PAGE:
Water nearly always takes one of the first positions in the composition of almost all cosmetic products - it determines whether the product is liquid or not, saturated or light, what its odor and shelf life be. Therefore, it's very important what kind of water is used in a cream, serum or toner. Let's see how different types of water work.
Glacial water is considered to be one of the cleanest in the world. Unlike rain, which passes through the impurity-laden atmosphere along the way to the earth, or water from the soil, glacial water stays still and clean for tens of thousands of years. The content of mineral salts in glacial water is about 0.4 mg per liter (which is very little). This water doesn't contain magic properties, often claimed by marketers, it's just very, very pure. So, the chances that the hypersensitive skin will react to it by dryness, irritation or redness, remains minimal.
Hydrolat or floral water is a byproduct of the production of essential oils. The solution is passed through the steam distillation, then cooled. The resulting liquid is naturally divided into two layers: light oil and heavy water. After all these processes, the water is full of aromatic substances from the plants. Flower water can be pink, lavender, chamomile and so on.
This water is claimed to have various properties: antiseptic, antioxidant, moisturizing, refreshing and soothing. The properties of particular hydrolats depend on the plant it is made from: in theory, rose water reduces inflammation and hydrates, lavender soothes and disinfects. Daisy water is recommended for people with dry and sensitive skin. Floral water could be used alone as a toner, refreshing spray and to hydrate the clay and tissue masks or as a cosmetic ingredient, instead of ordinary water. This water improves product efficiency, without changing its structure drastically.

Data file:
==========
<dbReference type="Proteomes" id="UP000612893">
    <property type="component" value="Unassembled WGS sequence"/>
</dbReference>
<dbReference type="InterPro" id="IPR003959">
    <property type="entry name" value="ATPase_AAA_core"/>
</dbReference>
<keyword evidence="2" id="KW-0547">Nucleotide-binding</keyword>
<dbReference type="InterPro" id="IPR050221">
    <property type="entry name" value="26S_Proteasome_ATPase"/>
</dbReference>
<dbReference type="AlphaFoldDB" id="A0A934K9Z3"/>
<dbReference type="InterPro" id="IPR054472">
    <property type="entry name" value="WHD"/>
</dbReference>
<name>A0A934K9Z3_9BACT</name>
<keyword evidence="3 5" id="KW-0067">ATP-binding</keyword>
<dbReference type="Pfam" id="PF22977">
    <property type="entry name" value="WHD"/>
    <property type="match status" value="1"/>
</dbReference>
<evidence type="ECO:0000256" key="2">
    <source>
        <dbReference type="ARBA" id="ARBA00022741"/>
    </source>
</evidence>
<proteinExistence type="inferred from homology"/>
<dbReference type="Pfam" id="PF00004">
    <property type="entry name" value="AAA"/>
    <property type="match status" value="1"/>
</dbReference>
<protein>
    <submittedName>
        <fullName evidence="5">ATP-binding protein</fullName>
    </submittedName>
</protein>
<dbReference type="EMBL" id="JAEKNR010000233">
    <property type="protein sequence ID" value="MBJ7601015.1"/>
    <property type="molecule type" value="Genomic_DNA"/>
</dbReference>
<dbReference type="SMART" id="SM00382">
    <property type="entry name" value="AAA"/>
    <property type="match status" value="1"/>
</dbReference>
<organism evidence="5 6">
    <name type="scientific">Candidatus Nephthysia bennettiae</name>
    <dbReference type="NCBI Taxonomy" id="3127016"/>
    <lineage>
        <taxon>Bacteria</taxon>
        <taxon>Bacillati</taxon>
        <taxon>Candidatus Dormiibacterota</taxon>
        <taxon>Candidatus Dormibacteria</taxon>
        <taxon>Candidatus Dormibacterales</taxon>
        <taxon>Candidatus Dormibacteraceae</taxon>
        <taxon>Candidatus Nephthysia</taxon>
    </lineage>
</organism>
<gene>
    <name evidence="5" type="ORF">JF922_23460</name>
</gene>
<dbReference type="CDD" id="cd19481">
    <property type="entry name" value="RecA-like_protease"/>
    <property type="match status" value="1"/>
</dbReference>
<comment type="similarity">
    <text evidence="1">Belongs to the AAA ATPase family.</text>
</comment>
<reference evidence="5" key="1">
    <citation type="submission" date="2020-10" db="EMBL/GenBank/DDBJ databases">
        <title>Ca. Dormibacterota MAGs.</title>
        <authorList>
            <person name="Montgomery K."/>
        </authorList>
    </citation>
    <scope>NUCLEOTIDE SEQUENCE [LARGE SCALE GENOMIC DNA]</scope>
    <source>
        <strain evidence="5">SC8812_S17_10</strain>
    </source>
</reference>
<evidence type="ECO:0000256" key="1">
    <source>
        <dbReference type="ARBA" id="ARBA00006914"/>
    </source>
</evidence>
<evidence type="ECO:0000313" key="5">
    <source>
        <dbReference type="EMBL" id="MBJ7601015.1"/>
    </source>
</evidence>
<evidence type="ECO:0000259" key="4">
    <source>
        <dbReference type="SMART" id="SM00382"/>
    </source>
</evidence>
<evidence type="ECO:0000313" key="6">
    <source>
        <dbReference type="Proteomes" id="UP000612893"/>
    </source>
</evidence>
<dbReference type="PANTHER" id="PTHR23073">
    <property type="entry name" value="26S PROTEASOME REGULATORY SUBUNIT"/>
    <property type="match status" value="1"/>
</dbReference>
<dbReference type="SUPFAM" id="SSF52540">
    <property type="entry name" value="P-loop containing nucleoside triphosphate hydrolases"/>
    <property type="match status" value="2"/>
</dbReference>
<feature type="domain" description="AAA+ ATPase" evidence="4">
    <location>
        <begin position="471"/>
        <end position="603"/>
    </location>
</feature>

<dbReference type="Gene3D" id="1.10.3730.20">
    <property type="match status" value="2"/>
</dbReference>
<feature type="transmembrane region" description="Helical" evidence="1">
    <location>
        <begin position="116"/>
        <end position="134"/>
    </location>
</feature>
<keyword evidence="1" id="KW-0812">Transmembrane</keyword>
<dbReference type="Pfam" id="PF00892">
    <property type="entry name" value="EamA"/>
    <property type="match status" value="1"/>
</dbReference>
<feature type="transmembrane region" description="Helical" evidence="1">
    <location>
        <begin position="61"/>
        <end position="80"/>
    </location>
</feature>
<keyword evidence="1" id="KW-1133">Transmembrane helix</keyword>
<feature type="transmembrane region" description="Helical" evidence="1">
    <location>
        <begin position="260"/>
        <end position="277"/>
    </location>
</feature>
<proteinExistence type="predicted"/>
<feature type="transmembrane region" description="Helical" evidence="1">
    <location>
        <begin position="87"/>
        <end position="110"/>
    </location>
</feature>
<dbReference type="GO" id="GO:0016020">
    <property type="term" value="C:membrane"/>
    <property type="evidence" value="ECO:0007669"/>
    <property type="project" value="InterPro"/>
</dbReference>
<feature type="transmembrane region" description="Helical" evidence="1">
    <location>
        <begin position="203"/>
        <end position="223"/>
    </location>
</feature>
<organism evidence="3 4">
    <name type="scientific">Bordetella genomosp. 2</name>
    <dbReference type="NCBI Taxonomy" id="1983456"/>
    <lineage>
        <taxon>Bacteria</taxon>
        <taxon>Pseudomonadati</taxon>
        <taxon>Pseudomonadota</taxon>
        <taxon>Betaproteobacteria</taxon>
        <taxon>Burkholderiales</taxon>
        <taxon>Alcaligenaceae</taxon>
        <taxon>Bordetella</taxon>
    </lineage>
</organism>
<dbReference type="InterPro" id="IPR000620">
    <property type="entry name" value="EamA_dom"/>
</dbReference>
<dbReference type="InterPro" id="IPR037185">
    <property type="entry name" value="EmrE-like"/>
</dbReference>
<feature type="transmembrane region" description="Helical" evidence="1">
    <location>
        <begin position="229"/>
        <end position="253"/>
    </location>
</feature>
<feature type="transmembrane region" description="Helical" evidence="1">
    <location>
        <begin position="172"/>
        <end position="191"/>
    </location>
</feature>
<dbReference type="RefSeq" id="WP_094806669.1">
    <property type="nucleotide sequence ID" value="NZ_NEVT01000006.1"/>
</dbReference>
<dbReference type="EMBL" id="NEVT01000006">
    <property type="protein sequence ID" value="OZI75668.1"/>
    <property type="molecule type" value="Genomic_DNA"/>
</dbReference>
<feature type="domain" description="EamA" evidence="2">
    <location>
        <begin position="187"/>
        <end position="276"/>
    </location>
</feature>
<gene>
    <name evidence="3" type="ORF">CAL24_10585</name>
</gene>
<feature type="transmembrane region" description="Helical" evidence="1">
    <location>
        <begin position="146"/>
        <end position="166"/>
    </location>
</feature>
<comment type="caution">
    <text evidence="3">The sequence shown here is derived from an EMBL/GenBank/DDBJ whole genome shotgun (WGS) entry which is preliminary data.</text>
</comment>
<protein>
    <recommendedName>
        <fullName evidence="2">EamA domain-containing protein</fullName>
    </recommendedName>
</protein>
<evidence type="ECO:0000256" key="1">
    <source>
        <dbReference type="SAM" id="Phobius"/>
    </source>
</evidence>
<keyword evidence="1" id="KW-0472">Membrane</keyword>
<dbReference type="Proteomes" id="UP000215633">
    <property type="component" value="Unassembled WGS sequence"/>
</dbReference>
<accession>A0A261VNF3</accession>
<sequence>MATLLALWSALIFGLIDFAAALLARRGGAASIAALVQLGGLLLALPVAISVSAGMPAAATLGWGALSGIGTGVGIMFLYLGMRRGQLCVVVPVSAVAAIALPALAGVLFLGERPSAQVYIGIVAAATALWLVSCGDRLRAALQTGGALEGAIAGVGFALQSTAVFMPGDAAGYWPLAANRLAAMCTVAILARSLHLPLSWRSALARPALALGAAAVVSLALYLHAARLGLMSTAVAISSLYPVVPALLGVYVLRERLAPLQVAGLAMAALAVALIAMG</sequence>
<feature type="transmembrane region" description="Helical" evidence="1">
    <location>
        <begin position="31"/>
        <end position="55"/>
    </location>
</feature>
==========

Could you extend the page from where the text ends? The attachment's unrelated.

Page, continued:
Thermal water is sourced from warm water springs with particles of different minerals. Thermal water is different from the mineral thanks to its temperature. Thermal water should reach twenty degrees Celsius or higher at any time of year. This occurs when the source of water is in the zone of volcanic activity or lies so deep that it reaches the warm rock layers.
Thermal water saturated with minerals from the soil. Composition depends on the specific source. Their use is controversial: the particle size may vary, and the large ones will most likely remain on the skin surface. Several independent studies show that the use of thermal water can speed up the regeneration of tissues and relieve pain. Thermal water is used alone or as a base of skincare products.
August is the most grape month of the year. And while some are happy with the opportunity to eat them up to the heap, others ruthlessly squeeze berries for wine. In the process of winemaking, a by-product, grape water is produced. Dark (red, black and violet) grape varieties are saturated with natural phytoalexin resveratrol - a chemical compound that plants produce to protect against bacteria and fungi. By a happy coincidence, it is also an antioxidant - in other words, it can bind free radicals that oxidize hydrocarbons, acids, and fats and thus damage the cells of the body.
Grape water is not the only source of antioxidants. Vitamins C and E, beta-carotene, flavin, and flavonoids, which are derived from vegetables, and tannin, which is contained in coffee and tea contain antioxidants too. South Korean companies are already selling products with water, derived from artichokes and coconut.
There is every reason to believe that vegetable and fruit waters will soon move from your dinner table to the shelf of your bathroom.
- Korean Kiwi Beauty